The following examples further specifically define the present invention with respect to methods of preparing X-frm phthalocyanine. Parts and percentages are by weight unless otherwise indicated. The examples below are intended to illustrate various preferred embodiments of methods of preparing X-form phthalocyanine.

The starting material in each of the following examples is Monolite Fast Blue GS, a mixture of alpha and beta forms of metalfree phthalocyanine available from the Arnold Hoflman Company. However, this starting material for the process of preparing X-form phthalocyanine may be prepared by any conventional method. For example, any of the methods of preparing alpha or beta metal-free phthalocyanine described by F. Moser and A.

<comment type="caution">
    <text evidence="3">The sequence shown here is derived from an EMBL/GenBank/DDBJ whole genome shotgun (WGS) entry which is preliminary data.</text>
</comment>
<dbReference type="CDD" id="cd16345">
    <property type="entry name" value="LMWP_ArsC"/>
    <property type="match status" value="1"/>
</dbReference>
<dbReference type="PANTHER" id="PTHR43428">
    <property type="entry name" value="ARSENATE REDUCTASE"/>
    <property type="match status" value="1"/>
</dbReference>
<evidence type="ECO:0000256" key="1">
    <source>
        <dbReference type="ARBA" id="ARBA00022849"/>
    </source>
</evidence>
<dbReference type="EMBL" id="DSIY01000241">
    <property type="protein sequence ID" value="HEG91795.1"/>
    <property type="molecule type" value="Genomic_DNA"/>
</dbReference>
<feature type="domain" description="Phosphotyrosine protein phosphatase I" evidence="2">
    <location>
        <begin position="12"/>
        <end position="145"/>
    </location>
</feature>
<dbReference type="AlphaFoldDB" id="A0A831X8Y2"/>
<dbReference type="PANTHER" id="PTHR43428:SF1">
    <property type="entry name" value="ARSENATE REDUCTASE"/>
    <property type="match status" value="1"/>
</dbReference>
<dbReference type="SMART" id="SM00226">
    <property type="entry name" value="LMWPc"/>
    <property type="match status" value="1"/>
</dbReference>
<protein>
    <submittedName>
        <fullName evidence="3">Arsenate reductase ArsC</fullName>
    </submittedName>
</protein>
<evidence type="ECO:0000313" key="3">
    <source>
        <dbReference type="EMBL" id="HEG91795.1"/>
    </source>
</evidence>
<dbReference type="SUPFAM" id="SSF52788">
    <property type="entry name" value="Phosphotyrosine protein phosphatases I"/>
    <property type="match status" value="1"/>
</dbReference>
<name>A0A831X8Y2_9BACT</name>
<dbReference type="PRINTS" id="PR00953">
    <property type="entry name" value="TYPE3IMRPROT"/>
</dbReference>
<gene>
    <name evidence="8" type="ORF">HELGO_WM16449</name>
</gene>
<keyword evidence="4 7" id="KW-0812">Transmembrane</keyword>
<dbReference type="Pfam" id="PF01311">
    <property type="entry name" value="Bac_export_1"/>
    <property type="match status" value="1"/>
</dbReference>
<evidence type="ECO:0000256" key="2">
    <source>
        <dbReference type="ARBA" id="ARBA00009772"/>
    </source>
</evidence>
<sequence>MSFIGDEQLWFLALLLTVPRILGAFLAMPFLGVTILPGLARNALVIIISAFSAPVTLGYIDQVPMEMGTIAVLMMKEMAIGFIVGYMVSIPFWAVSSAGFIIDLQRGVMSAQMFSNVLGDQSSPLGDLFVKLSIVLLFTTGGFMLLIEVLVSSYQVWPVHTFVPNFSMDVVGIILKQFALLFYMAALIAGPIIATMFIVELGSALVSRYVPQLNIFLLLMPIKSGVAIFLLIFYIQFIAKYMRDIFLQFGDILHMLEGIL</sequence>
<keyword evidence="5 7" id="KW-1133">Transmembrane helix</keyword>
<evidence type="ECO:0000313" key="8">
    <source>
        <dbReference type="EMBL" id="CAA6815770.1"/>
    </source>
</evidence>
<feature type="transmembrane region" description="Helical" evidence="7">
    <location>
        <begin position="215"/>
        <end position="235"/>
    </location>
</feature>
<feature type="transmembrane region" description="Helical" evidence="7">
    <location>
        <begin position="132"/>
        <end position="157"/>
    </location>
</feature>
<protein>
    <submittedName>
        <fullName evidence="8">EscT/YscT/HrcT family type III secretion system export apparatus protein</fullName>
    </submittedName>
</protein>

Thomas in Phthalocyanine Compounds, ACS Monograph I57, Reinhold Publishing Company (1963), may be used if desired. A metal-free phthalocyanine may be converted to the X-fo'm phthalocyanine of this invention, broadly, by neat milling or salt milling alpha phthalocyanine for a sufficient time. In order to determine the time necessary for complete conversion to X-form, for a specific milling process, samples should be taken at regular intervals and examined by either infrared or X-ray analysis. The time neces ary for complete conversion by the particular milling process may be thus empirically determined for later production of additional X-form phthalocyanine by the same process. The following examples [described] describe particular preferred embodiments of methods of proJucing X form metal-free phthalocyanine.